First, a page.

Approved weight-loss medications have only modest effects on cardiovascular risk.
One rationale for the development and marketing of weight loss drugs is that their use will improve cardiac risk factors. In a recent systematic review and network meta-analysis  of 28 randomised controlled trials (29,018 participants), the authors concluded that the effects of weight loss drugs in improving cardiometabolic risk was modest at best. This pales into insignificance when compared with bariatric surgery for example that has been shown to improve cardiometabolic profile, and thus reduce the risk of adverse cardiovascular events .
A flaw in the report is that adverse events were not assessed; however, the authors reported that the trials had high drop-out rates, and noted that the trials did not last beyond 12 months.
The clinical effectiveness of any intervention in clinical practice should be based on the benefit-to-harm balance. We have previously shown that the use of centrally-acting weight loss drugs in particular significantly increase the risk of nervous, psychiatric, gastrointestinal adverse events ; this finding was no different when we compared withdrawn drugs to those presently on the marketed. While head-to-head comparisons of weight loss drugs provide insight into their potential comparative advantages, such comparisons should be assessed on the reporting of both benefit and harms.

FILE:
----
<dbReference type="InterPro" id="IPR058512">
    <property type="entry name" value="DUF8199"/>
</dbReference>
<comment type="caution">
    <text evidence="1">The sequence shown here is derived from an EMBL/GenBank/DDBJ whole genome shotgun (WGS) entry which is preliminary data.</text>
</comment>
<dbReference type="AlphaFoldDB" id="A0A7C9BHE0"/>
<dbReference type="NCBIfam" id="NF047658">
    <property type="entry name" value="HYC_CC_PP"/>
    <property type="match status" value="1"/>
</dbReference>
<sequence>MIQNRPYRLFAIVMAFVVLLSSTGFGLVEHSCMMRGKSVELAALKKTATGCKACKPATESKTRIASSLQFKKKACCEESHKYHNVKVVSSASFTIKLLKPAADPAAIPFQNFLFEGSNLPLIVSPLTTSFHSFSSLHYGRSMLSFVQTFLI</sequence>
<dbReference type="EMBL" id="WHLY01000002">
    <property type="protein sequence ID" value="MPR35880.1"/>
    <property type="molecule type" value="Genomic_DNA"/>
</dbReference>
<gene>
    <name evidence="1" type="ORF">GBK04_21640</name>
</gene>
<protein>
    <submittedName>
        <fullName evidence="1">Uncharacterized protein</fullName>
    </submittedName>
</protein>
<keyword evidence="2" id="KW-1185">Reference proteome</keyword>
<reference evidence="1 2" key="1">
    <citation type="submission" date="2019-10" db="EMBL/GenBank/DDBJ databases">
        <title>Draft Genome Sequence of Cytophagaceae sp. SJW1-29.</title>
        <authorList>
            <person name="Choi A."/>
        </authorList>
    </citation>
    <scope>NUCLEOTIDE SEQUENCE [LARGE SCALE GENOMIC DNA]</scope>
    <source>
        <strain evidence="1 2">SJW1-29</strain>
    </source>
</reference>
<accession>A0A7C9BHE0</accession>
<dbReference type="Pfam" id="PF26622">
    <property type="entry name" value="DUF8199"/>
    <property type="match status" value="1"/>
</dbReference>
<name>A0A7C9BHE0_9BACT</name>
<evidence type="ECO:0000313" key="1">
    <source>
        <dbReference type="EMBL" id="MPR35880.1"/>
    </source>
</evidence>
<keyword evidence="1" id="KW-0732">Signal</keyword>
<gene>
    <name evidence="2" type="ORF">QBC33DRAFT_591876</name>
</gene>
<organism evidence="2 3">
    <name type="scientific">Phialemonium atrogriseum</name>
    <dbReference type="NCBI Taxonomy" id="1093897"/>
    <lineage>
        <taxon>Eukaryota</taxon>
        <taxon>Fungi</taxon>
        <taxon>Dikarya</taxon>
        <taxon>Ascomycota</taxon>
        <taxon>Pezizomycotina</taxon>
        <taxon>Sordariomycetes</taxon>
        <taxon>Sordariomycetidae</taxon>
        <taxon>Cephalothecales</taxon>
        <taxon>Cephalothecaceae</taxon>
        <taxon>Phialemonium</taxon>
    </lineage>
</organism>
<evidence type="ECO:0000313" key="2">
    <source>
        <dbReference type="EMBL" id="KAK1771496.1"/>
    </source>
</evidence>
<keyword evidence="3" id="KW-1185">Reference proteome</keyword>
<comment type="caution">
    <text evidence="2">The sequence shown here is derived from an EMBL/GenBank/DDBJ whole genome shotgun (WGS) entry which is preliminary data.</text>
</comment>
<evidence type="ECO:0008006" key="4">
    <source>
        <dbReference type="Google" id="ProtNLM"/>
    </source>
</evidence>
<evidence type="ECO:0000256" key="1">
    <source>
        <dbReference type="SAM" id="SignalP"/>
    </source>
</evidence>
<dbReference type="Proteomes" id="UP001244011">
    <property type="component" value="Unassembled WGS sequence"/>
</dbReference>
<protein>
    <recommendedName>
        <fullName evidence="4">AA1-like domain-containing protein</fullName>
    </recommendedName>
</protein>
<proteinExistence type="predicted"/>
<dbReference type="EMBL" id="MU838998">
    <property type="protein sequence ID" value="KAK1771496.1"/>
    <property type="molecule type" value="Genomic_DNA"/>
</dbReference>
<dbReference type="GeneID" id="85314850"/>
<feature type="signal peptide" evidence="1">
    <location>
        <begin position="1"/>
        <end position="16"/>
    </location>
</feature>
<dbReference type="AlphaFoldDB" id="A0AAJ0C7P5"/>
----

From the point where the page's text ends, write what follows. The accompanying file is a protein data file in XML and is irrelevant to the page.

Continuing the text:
Igho J. Onakpoya is a Physician and Research Fellow at the Centre for Evidence-Based Medicine, Nuffield Department of Primary Care Health Sciences, University of Oxford and Research editor BMJ Evidence-Based Medicine
Competing interests: None declared
Khera R, Pandey A, Chandar AK, Murad MH, Prokop LJ, Neeland IJ, Berry JD, Camilleri M, Singh S. Effects of Weight-Loss Medications on Cardiometabolic Risk Profiles: A Systematic Review and Network Meta-analysis. Gastroenterology. 2018 Apr;154(5):1309-1319.e7. doi: 10.1053/j.gastro.2017.12.024.